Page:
In our final installment of the Local Perspectives series on Christmas, we take a look at consumer Christmas travel habits through the lens of our Trendspotters in LA, London and Tokyo. This is a season consistently perceived as time with family and loved ones – even in Japan, where it’s seen as a romantic holiday rather than a family one. With this in mind, we explore whether travel abroad during the festive season is seen as impediment on family festivities or in fact, a way of taking advantage of allocated leave.
‘Home’ is where the heart is
In the West, Christmas is often seen as a chance to relive our childhood memories and traditions – we like to hear the same carols, watch re-runs of cheesy movies and grumble about grandma’s hideous knitted jumpers (or wear them proudly and ironically). Adverts are one to perpetuate this belief, with the likes of Tesco Ireland focusing on ‘hosting’ the iconic meal at grandma’s house and Crate & Barrel’s commercial in the US that follows a similar theme. Staying at home or at a family member’s house is promoted over a getaway.
“We are very traditional in the UK, we tend to go home to our families and spend the day together – extended family included. When it comes to partners, you tend to spend one day with their family and one day with yours, or you get everyone together.”
“Japanese people think that Christmas Eve is for spending time with your romantic partner. Single people will have parties with friends. Young families may celebrate it together.”
But travelling domestically during the festive season certainly seems to be the norm when the reason for taking a trip is to visit family. American Express found that over half of those in the US say that this is the main motivation for travels made during the holidays, which makes sense as many American families are geographically splintered across the country and travel may actually be a requirement for family time.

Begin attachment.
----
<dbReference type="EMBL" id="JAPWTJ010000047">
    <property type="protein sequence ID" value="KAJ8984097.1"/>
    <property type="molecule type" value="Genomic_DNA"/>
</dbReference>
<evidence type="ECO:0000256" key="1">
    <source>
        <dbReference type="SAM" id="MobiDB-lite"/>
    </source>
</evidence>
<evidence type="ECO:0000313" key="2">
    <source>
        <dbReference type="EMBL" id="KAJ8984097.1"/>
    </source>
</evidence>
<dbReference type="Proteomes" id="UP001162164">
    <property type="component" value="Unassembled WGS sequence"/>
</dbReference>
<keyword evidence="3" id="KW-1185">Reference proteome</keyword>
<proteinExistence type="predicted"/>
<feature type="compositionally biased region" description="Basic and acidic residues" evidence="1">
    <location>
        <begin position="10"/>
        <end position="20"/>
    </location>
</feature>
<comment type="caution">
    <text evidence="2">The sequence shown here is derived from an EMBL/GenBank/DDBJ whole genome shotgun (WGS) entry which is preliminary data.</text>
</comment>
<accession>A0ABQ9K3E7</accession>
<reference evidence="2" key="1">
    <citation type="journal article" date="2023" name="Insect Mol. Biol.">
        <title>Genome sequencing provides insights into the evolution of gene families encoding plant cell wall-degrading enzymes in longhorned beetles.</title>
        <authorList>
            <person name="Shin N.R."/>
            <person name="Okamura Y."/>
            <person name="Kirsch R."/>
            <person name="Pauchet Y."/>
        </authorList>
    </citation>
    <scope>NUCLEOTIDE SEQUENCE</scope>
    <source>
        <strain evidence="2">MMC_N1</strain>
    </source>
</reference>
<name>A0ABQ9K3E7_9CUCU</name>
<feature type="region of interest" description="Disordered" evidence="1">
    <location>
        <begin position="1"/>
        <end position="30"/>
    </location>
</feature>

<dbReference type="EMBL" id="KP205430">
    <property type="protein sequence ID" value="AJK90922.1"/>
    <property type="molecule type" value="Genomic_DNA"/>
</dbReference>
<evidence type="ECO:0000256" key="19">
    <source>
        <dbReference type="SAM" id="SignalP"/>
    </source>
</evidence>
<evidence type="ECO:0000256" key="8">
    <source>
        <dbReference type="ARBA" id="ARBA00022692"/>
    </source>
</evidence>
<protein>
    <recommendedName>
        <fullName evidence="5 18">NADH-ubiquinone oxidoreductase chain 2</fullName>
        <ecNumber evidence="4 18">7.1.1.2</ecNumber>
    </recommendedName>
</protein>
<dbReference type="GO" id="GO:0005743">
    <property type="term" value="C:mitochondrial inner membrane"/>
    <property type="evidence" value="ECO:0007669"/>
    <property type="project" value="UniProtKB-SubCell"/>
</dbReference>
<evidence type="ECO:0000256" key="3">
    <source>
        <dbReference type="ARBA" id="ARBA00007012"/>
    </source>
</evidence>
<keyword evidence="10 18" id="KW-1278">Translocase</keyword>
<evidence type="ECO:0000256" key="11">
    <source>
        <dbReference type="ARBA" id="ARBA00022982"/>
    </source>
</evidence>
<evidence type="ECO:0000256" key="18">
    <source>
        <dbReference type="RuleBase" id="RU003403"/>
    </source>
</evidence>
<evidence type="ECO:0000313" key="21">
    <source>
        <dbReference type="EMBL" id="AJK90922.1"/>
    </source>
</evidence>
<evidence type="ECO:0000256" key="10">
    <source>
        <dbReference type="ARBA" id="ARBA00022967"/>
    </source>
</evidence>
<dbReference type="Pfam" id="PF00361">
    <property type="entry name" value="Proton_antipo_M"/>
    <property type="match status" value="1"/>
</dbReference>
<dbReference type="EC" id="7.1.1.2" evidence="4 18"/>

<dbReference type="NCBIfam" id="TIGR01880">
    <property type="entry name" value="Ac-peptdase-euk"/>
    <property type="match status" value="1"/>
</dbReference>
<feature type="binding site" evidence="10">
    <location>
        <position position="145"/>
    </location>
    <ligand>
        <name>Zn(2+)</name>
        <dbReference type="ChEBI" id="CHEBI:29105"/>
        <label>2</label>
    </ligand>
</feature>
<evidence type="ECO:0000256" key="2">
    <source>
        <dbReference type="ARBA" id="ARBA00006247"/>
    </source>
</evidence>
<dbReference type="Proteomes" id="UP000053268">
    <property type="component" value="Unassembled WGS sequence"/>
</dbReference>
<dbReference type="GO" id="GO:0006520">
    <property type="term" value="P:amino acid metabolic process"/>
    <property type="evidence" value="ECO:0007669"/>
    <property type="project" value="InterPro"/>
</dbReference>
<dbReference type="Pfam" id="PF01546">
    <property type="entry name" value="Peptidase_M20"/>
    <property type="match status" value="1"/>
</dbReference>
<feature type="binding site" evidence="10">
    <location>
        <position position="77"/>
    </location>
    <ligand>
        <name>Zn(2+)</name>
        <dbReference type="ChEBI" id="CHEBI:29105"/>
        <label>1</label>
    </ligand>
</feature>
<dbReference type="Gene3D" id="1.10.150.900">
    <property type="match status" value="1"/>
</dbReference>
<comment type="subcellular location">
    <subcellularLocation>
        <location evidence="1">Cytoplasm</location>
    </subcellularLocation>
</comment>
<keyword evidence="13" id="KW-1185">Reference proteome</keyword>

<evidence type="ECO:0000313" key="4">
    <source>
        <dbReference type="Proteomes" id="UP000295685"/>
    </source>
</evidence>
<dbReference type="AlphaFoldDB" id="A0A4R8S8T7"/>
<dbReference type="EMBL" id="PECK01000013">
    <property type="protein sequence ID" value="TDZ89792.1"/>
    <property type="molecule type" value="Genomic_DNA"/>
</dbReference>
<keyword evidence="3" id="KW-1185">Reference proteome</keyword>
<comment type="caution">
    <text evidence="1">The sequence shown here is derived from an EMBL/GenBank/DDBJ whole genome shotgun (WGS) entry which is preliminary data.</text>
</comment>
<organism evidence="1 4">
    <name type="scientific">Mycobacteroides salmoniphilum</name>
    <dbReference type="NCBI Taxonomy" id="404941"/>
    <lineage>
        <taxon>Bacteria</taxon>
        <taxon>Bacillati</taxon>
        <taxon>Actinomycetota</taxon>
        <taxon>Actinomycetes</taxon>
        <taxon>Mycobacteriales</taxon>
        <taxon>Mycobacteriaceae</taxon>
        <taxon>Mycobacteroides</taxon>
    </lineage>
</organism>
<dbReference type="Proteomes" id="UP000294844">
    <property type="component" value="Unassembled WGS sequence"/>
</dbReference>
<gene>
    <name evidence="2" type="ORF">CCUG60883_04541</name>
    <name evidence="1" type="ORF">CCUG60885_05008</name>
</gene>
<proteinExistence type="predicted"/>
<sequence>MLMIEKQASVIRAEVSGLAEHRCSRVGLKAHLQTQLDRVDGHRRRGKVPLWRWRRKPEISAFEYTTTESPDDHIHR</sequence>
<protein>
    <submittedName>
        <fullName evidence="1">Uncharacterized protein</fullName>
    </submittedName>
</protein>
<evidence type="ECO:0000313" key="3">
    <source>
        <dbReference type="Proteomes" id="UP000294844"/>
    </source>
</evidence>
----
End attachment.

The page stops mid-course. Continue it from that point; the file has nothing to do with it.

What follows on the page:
Other barriers for holiday travel: time and money
On the other side of the pond, last year Visit England reported that 64% of people planned to visit friends and relatives during the festive season – but what about international travel or taking a trip somewhere without any sentimental attachment, just for the fun of it?
Even the consumers that might consider this type of travel still encounter a number of barriers. When it comes to holidays, Expedia found great variations in how much paid time off work people receive globally. Interestingly, employees in those countries with less allocated allowance are also not as likely to use it, suggesting a financial motivation to hold back on trips. Furthermore, according to Expedia, difficulty in coordinating time off with family can result in not taking leave at all.
In particular in countries like Japan, where Christmas is not a traditional holiday, the typical family-related barriers don’t apply, and others such as time and cost become more relevant.
“I think the biggest factor for people not to travel is for financial reasons. Furthermore, people may not travel if they do not have a close knit family where traditions are not important to them. Lastly, people may not be able to get time off work so traveling is not for them.”
“Traveling from Japan and even within Japan is pretty costly compared to Europe, so people might stay home for economical reasons. People aren’t staying home because it’s Christmas.”
Dreaming of an escape
However, this doesn’t mean that consumers aren’t dreaming of a getaway. We conducted a Social Media Listening scan on seasonality, identifying peaks in travel chatter when it came to Wishlisting destinations at Christmas. Both our US and Tokyo Trendspotters mentioned Hawaii as a popular destination for Christmas holidaymakers, indicating a consumer desire to experience some sun instead of snow, for a change.
“Beach destinations like Hawaii and the Caribbean are popular to get away from cold weather. People in the US also go to Mexico specifically Cabo on the West Coast. Tulum is also becoming a more popular destination for Americans as well which is also in Mexico. ”
“People go on vacation at the end of December until early January. A very popular destination during this time is Hawaii .”
This is part three of our Local Perspectives: Christmas series. Head here for part one on budget and spend or here for part two on food and indulgence.